Realtors also support legislation and regulations to create healthier housing and mortgage markets, something Mr. Clayton says is vital to the recovery.

“Despite the challenges we face in the coming year, I believe realtors are feeling confident and optimistic about the future of the U.S. housing market, and especially the market in Tennessee,” he said. “Homeownership is an investment in our future, and I believe 2014 will present tremendous opportunities for buyers, sellers and investors.”


Commissioners Chide Augusta Developer For Not Talking With Lincoln Park Residents

Some Planning Commission members on Monday chided an Augusta, Ga., developer for not talking with Lincoln Park residents about a proposal to construct 387 multi-family residential units on a 17.7-acre former manufacturing site on Riverside Drive. The location is across from the Boathouse Restaurant. However, Commissioner Don Moon said he might have done the same thing. He said ... (click for more)

Collier Casts Deciding Vote In Denial On 7 Lakes Subdivision Lots Request

New Planning Commission Chairman Ethan Collier does not have to vote often, but he was called on to break a 7-7 tie on Monday afternoon. The issue was a request from developer Emerson Russell that would have allowed the development of three "estate size" lots involving the approval of 10-foot flag lots. Chairman Collier voted to deny the request. Linda Woodall said she ... (click for more)

EPB Says It Did Not Overbill The City; Says City Got $685,877 Break

EPB officials said Tuesday that an exhaustive audit of its street light contract with the city showed that it did not overbill the city. Instead, it said it found that the city was underbilled $685,877. EPB said it only goes back one year on errors so the amount owed by the city would be $178,314. Officials said that would be discussed with the city. Stan Sewell, the city's ... (click for more)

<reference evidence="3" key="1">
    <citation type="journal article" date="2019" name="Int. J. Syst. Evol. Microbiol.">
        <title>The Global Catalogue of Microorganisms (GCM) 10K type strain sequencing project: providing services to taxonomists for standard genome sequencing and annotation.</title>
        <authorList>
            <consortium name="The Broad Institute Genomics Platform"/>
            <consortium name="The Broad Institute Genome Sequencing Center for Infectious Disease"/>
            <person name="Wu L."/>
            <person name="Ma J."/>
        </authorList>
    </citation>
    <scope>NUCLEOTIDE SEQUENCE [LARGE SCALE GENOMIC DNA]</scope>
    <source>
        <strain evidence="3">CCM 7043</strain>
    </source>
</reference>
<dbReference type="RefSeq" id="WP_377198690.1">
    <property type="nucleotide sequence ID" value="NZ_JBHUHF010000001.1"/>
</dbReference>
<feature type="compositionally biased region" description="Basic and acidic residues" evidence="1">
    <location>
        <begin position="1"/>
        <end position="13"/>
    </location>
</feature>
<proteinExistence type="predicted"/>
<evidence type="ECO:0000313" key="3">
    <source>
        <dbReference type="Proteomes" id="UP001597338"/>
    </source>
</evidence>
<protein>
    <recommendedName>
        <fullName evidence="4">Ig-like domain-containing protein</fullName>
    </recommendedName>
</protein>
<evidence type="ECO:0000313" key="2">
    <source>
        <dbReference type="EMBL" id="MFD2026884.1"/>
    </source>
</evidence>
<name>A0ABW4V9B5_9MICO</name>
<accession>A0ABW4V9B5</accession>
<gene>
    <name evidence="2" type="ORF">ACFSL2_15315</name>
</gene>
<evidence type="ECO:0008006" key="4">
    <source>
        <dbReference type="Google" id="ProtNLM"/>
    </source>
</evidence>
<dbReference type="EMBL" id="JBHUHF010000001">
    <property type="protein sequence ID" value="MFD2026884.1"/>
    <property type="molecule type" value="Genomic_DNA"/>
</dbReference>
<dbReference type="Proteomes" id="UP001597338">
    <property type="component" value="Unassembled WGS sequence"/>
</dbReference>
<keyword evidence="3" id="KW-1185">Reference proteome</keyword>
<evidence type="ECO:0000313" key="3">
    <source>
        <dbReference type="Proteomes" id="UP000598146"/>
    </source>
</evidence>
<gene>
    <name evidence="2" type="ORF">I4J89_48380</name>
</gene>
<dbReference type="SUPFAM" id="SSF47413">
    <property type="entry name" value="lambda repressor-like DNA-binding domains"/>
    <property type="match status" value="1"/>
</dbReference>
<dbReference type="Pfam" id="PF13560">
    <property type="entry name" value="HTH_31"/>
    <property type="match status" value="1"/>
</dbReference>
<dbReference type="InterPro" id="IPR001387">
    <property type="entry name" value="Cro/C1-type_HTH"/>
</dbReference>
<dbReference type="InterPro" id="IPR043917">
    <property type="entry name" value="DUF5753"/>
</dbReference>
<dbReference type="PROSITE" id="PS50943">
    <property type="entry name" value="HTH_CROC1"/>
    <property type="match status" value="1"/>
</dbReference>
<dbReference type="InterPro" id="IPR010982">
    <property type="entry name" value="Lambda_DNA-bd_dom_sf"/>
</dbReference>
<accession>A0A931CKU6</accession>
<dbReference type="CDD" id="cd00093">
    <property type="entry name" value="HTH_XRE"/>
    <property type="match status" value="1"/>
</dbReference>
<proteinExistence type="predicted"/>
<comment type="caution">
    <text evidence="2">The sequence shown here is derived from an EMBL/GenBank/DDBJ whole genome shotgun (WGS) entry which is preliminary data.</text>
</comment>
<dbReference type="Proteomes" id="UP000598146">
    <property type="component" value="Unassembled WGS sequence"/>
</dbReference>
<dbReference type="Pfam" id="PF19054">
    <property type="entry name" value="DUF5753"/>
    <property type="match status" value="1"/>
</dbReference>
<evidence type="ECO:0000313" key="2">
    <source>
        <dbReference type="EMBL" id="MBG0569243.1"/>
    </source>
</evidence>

History Center Gets $400,000 Grant From National Endowment For The Humanities

The National Endowment for the Humanities has awarded grants totaling more than $800,000 to three Tennessee projects that aim to display and preserve historical materials. Winning grants Monday included the Chattanooga History Center, which will get $400,000 to install a permanent, multimedia exhibit on the history of Chattanooga. The University of Tennessee-Knoxville will ... (click for more)

I'm Number One In A Round About Way

Roundabouts have been popping up all over Chattanooga over the past few years and for the most part have been successful.  Unfortunately there are some who just don’t get it as I have found out the hard way.    My latest instance was last week when a young woman on her cell phone almost t-boned me as she flew into the roundabout without yielding.  A near miss ... (click for more)

Roy Exum: Judge Philyaw Is The Best

Tomorrow morning there will be a special gathering at the Hamilton County Juvenile Court that will prove to our community that we have perhaps the most innovative juvenile judge in America. Shortly after Rob Philyaw was hand-picked by our Hamilton County Commissioners to fill the remainder of Suzanne Bailey’s term 15 months ago, he found that truancy was a big problem in our schools. ... (click for more)